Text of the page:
New Amsterdam Market Fights for the Seaport

On Thursday, March 14, the New York City Council will hold a public hearing to discuss future plans for South Street Seaport, the city’s oldest communal meeting place. Organizers of the New Amsterdam Market — an outdoor marketplace held in the area — are seeking to “preserve and rehabilitate” the Fulton Fish Market in Lower Manhattan by reestablishing it in its original location (the market moved to Hunts Point in 2005). The New Amsterdam team is encouraging supporters to attend the City Hall meeting, reach out to a councilmember, or sign their “Save Our Seaport” petition. [YouTube]


James Beard Foundation Announces 2013 Chef and Restaurant Award Semifinalists

Hollywood has the Oscars. The food world has the James Beard Awards.

The annual ceremony that recognizes both outstanding and upcoming talent in the restaurant industry has just announced its 2013 crop of semifinalists. The current (incredibly long) list will be narrowed down to finalists on Monday, March 18. The chef and restaurant winners will then be awarded on Monday, May 6, during a celebration at Avery Fisher Hall.

Empellon Cocina and Thirty Acres will compete for Best New Restaurant, while The Bar at The NoMad seeks the award for Best Bar Program. Unsurprisingly, Danny Bowien (Mission Chinese) made the list for Rising Star Chef of the Year.

Also worth noting, New York City has its own category dedicated to outstanding chefs. And while Manhattan clearly dominates that section of the list, the borough bows to Brooklyn for nominations in other categories (Best New Restaurant; Outstanding Wine Program). See who made the first cut below.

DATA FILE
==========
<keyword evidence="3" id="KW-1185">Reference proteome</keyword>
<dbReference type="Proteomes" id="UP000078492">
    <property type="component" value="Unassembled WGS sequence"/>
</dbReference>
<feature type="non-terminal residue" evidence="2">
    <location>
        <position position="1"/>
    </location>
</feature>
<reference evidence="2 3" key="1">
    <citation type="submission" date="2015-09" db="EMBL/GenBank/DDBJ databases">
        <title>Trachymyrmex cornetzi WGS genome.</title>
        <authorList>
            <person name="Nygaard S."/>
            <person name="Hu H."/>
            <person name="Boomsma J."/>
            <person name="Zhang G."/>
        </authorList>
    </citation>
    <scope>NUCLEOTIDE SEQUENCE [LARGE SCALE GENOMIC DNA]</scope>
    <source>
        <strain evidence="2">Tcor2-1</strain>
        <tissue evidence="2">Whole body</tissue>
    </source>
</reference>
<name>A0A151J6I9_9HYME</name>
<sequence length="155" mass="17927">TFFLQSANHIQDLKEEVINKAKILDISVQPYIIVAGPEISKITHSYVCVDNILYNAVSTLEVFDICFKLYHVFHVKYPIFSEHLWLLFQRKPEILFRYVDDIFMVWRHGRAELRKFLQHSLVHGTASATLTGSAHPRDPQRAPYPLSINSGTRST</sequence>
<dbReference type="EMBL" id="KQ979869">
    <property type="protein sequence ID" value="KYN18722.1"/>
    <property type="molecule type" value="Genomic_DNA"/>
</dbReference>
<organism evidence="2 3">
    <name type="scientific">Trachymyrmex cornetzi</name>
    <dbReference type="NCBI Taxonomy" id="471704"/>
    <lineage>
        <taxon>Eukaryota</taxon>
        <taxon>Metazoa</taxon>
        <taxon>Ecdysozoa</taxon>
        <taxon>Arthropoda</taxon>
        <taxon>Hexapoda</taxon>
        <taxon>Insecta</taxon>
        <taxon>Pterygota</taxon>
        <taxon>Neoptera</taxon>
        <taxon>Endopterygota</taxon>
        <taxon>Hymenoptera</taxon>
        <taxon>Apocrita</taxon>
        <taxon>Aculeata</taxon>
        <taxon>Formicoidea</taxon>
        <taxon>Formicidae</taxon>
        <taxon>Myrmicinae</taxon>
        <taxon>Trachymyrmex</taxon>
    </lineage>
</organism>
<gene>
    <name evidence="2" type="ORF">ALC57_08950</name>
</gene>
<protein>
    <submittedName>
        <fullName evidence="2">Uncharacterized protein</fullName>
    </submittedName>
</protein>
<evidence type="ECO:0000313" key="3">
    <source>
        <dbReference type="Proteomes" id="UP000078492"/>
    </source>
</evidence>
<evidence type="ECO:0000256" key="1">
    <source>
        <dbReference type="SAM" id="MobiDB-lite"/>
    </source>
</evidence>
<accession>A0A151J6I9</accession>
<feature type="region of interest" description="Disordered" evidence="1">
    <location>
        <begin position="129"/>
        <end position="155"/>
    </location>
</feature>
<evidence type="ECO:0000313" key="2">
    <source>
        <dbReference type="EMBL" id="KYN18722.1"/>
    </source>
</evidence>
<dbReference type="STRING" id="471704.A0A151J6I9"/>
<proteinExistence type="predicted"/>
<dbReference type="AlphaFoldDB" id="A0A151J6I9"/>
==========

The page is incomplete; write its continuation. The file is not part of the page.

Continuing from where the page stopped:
April Bloomfield, The Spotted Pig
Marco Canora, Hearth
Wylie Dufresne, wd~50
Sara Jenkins, Porsena
Dan Kluger, ABC Kitchen
Mark Ladner, Del Posto
Paul Liebrandt, Corton
Anita Lo, Annisa
George Mendes, Aldea
Carlo Mirarchi, Roberta’s
Seamus Mullen, Tertulia
Joe Ng, RedFarm
Alex Raij and Eder Montero, Txiito
Cesar Ramirez, Chef’s Table at Brooklyn Fare
Sean Rembold, Diner
Masato Shimizu, 15 East
Alex Stupak, Empellón Cocina
Rich Torrisi and Mario Carbone, Torrisi Italian Specialties
Jonathan Waxman, Barbuto
Michael White, Maea



Benjamin Netanyahu’s Annual Ice Cream Budget is $2,700

Outrage erupted in Jerusalem over the weekend when a financial newspaper announced that Israeli Prime Minister Benjamin Netanyahu allocated $2,700 per year for ice cream.

According to the report in Yediot Aharonot, Metudela, a local shop near the PM’s residence, served as the official dessert parlor to Netanyahu’s home. Serena Kanfi, the wife of Raphael Kanfi, an owner of the parlor, told the paper that the Netanyahus would order between 6.5 to 8.5 pounds of ice cream a few times per month. Netanyahu has since cancelled his contract with the six-year-old store.


Known for constantly discussing the need to “cut the fat” from government spending, Netanyahu is drawing considerable heat over his appetite for frozen desserts.

The same paper also reported that Netanyhau’s favorite flavor was pistachio, while his wife opted for French vanilla. While it’s unconfirmed, we’re guessing Bibi’s choice is made without Iranian-sourced nuts. [NYT]


Istanbul Prepares for First Shake Shack

On the heels of Bloomberg Businessweek’s outing of America’s young burger billionairess, Eater reports that Shake Shack will open in Istanbul later this year. The New York-based chain from Danny Meyer’s Union Square Hospitality group currently operates burger joints across North America and the Middle East. The Spring 2013 project will be the company’s first restaurant in Turkey.

News of further Shack expansion should come as no surprise to fans of the chain. In addition to the overwhelming number of restaurants that have sprouted up in the past few years, an iPhone App that can predict the length of a prospective diner’s line-waiting time also exists.

The company has announced plans to open a location in London as well.